5 items tagged “brandurleach”
Scaling Postgres with Read Replicas & Using WAL to Counter Stale Reads (via) The problem with sending writes to the primary and balancing reads across replicas is dealing with replica lag—what if you write to the primary and then read from a replica that hasn’t had the new state applied to it yet? Brandur Leach dives deep into an elegant solution using PostgreSQL’s LSN (log sequence numbers) accesesed using pg_last_wal_replay_lsn(). An observer process continuously polls the replicas for their most recently applied LSN and stores them in a table. A column in the Users table then records the min_lsn valid for that user, updating it to the pg_current_wal_lsn() of the primary whenever that user makes a write. Combining the two allows the application to randomly select a replica that is up-to-date for the purposes of a specific user any time it needs to make a read. # 18th November 2017, 6:42 pm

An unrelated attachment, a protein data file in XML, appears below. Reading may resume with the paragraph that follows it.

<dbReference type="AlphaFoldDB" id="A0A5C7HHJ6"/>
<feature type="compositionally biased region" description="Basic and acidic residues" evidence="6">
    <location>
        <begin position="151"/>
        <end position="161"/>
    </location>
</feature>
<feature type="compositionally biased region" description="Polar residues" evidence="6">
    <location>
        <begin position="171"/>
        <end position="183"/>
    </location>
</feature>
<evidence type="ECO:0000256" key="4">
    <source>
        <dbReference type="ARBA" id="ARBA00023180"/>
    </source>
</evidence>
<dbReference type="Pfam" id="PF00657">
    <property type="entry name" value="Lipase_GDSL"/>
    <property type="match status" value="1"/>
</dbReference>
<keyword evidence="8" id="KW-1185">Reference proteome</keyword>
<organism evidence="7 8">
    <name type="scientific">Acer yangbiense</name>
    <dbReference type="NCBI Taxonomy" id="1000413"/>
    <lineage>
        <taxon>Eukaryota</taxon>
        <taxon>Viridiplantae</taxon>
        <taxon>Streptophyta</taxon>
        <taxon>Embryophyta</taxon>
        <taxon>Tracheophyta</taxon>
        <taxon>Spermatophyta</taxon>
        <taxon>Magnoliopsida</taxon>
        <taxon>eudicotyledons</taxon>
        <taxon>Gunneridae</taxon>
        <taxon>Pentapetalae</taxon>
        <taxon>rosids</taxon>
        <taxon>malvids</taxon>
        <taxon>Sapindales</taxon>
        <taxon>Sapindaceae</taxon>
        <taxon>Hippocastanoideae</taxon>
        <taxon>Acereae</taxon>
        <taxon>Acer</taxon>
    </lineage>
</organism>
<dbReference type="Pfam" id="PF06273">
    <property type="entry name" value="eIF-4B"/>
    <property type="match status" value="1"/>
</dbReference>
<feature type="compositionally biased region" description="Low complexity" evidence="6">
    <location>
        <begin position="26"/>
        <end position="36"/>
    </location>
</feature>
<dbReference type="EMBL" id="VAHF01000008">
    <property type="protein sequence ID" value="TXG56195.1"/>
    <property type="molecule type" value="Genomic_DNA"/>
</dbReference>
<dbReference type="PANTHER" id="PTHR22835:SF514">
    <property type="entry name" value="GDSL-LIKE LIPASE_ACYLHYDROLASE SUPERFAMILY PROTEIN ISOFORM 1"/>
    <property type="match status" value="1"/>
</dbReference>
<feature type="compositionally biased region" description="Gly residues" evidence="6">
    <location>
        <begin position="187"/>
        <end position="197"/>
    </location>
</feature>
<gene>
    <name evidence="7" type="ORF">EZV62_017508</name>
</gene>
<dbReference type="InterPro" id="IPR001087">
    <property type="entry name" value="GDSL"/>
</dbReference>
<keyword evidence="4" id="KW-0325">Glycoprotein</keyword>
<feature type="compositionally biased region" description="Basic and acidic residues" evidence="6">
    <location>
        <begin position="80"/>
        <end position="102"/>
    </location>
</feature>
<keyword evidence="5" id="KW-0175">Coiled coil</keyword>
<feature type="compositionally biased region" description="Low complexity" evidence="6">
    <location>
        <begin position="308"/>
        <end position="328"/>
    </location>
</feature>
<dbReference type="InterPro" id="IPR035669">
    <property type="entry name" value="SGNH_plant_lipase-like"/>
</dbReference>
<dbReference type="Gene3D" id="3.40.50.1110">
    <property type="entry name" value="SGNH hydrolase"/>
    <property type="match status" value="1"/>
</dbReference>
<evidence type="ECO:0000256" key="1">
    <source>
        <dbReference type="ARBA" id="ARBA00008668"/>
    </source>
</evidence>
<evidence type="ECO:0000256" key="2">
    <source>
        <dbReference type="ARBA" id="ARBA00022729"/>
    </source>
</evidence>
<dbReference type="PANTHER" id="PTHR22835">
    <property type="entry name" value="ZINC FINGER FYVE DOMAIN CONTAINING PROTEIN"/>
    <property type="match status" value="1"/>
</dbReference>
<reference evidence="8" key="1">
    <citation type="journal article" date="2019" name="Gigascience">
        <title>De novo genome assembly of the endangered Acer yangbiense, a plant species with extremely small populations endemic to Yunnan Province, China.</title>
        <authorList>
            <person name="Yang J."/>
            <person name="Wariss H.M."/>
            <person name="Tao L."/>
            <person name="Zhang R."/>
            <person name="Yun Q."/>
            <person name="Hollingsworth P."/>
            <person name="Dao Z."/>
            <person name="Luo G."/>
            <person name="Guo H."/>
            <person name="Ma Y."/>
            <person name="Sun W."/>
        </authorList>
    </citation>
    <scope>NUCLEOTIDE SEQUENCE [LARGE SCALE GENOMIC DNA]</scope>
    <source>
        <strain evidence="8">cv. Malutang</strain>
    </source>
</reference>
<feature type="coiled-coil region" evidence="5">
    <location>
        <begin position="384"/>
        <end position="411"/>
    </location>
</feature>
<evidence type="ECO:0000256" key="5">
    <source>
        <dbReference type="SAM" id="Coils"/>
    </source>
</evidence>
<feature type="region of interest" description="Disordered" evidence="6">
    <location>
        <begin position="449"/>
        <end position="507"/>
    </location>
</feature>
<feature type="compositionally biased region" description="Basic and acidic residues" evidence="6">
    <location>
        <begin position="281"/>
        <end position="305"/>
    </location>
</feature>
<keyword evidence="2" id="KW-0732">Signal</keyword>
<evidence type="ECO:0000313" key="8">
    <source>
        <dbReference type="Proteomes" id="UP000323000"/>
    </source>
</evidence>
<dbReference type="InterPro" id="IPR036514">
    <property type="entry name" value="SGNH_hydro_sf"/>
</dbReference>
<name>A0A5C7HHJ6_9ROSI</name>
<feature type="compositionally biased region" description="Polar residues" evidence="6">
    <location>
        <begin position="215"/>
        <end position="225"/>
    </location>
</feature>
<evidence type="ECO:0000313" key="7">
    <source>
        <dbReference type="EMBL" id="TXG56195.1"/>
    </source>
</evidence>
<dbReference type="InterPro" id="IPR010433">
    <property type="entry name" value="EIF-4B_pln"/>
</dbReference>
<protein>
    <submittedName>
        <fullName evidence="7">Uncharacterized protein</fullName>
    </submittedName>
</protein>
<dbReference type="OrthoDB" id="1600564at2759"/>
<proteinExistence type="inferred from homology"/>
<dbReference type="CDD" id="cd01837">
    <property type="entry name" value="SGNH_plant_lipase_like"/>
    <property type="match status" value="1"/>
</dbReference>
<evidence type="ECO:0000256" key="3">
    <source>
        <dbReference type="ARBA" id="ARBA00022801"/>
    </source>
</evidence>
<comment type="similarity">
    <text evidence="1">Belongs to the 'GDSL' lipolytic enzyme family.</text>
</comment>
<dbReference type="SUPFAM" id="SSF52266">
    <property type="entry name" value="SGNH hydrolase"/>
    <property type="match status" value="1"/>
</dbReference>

Redis Streams and the Unified Log. In which Brandur Leach explores the new Kafka-style streams functionality coming to Redis 4.0, and shows an example of a robust at-least once processing architecture built on a combination of Redis streams and PostgreSQL transactions. I really like the pattern of writing log records to a staging table in PostgreSQL first in order to bundle them up in the same transaction as the originating state change, then have a separate process read them from that table and publish them to Redis. # 8th November 2017, 4:37 pm
Redis streams aren’t exciting for their innovativeness, but rather than they bring building a unified log architecture within reach of a small and/or inexpensive app. Kafka is infamously difficult to configure and get running, and is expensive to operate once you do. [...] Redis on the other hand is probably already in your stack.
Benefit of TEXT with CHECK over VARCHAR(X) in PostgreSQL. Brandur suggests using “email TEXT CHECK (char_length(email) <= 255)” to define a column with a length limit in PostgreSQL over “VARCHAR(255)” because TEXT and VARCHAR are equally performant but a CHECK length can be changed later on without locking the table, whereas a VARCHAR requires an ALTER TABLE with an exclusive lock. # 28th October 2017, 12:59 am
Implementing Stripe-like Idempotency Keys in Postgres (via) Having clients send “idempotency keys” with API requests in order to be able to safely retry them if something’s goes wrong is a really neat trick for making transactional APIs more robust. Here Brandur Leach talks implementation strategies. # 27th October 2017, 5:51 pm